Nationality: British
Date of birth: April 4, 1980
Height: 190cm
Weight: 83kg (as of January 2016)
Team: Team Wiggins

If Sir Bradley Wiggins was once considered to be arguably Britain’s greatest ever cyclist, these days the argument is settled. His magnificently varied palmarès — not to mention his iconic status outside of the sport’s die-hard fan base — have secured his position at the top of the tree.

Beginning his career predominantly on the track, Wiggins announced his talents with a win in individual pursuit at the 1998 Junior Track World Championships. Since then he has won six full world championships on the track, three in the individual pursuit, two in the team pursuit and one in the Madison. Even more impressive is his record in the Olympics, with gold medals at three successive Games in the individual pursuit (2004 and 2008), team pursuit (2008) and, after his conversion to the road, the time trial (2012).

Wiggins’s early years on the road were somewhat nomadic, beginning at the Linda McCartney team in 2001, then Francaise des Jeux (2002-2003), Credit Agricole (2004-2005), Cofidis (2006-2007) and High Road/Columbia (2008). As a time trial specialist he won numerous stages, but there was little hint of what was to come.

At Garmin-Transitions in 2009, Wiggins rode a superb Tour de France, finishing fourth behind Alberto Contador, Andy Schleck and Lance Armstrong. Following Armstrong’s disqualification for doping, he was promoted to third, the best ever placing by a Briton in the race.

His move to the newly formed Team Sky wasn’t an instant success, until his overall victory in the 2011 Criterium du Dauphiné showcased his burgeoning abilities. The following year, he was unstoppable. First came overall wins at Paris-Nice and the Tour de Romandie, then a successful defence of his Dauphiné title — followed, incredibly, by that historic victory at the Tour de France.

That was the high point for Wiggins’s road career, but there were still more achievements for him to claim. His 2012 Olympics win on the streets of London cemented his position not just within his sport but as a household name in Britain. His easy charm in front of the press was legendary and he won the BBC Sports Personality of the Year award, voted for by the public, to prove that cycling was smashing its way into the mainstream. The ‘Wiggins effect’ is credited with launching a boom in participation as his achievements inspired a generation to race, commute and ride sportives for the first time.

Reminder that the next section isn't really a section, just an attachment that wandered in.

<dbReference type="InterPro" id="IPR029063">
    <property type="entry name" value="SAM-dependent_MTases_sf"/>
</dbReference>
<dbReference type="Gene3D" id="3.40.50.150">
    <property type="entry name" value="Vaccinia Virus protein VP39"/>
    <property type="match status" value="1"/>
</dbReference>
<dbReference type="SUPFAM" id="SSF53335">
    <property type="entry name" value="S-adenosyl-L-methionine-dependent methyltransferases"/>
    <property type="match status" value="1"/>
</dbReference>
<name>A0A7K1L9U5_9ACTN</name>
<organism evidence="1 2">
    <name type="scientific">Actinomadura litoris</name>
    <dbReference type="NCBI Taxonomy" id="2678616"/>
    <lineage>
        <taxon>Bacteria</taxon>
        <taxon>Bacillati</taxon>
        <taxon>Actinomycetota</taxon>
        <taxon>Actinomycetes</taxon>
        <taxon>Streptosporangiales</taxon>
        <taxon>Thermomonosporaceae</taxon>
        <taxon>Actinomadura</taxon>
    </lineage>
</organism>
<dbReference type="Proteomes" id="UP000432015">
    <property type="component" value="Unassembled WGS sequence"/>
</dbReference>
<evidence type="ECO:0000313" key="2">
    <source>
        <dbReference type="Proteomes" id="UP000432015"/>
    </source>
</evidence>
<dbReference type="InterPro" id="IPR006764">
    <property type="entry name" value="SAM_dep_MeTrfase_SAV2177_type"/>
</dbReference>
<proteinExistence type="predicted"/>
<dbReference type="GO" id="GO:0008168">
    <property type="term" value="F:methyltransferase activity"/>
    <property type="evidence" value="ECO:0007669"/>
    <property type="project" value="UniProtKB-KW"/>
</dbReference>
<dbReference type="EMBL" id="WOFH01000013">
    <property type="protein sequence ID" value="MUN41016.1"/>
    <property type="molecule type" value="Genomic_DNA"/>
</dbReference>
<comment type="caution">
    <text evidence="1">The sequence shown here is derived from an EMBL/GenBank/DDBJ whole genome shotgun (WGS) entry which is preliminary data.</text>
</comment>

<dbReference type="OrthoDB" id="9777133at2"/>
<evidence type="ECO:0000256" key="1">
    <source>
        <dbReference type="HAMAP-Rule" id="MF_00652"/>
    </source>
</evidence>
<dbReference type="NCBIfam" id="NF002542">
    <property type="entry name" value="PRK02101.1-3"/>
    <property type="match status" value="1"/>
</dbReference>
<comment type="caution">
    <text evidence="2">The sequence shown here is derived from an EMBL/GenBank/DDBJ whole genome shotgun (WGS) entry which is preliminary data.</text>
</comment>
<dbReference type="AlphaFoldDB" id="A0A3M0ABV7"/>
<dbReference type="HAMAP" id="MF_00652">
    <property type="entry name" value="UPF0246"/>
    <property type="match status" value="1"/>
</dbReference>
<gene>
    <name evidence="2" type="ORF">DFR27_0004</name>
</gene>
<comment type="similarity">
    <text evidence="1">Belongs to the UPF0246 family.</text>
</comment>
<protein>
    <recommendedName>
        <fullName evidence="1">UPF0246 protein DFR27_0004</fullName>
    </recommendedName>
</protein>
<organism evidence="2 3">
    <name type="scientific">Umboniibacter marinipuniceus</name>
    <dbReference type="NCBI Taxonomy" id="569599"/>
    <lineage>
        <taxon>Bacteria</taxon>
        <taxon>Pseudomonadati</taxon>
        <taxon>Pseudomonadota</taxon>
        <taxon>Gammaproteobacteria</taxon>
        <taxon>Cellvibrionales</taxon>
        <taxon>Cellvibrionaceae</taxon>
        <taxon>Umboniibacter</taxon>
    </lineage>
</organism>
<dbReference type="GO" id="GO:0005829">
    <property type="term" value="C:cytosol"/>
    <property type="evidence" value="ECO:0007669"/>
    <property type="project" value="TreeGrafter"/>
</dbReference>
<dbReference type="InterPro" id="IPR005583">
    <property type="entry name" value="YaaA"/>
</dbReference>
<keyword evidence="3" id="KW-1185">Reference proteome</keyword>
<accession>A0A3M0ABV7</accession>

After missing the 2013 Tour de France through injury, and controversially missing selection in 2014, Wiggins instead focused on the World Championships, where he added yet more variety to his palmarès with a win in the individual time trial. It was to be his final hurrah as a top-level professional road rider. His final race in Team Sky colours was the 2015 Paris-Roubaix, but this was to be one fairytale too many.

Instead, Wiggins launched his own team and turned his attention back to the track, and the Hour Record in particular. Taking the line in the London Olympic velodrome on June 7, Wiggins smashed the previous record and set a new mark of 54.526km, cementing another entry in the history books for a rider who has always been an avid fan and student of the sport’s folklore.

With that goal achieved, he will now rejoin the national team pursuit squad. Can he become Britain’s most decorated Olympian by winning a fifth gold medal at the Rio Olympics in 2016? Logic says it will be his final competition before retirement, but it’s never wise to make assumptions about a rider who has proved he can achieve anything he sets his mind to.

His racing career is covered on these pages including news, race reports, interviews and photography. All his results are listed on our Bradley Wiggins rider profile page

Major results: Hour Record | 2014 TT world title | Tour de France 2012 | Olympics 2012 | Criterium du Dauphine 2011 | Olympics 2008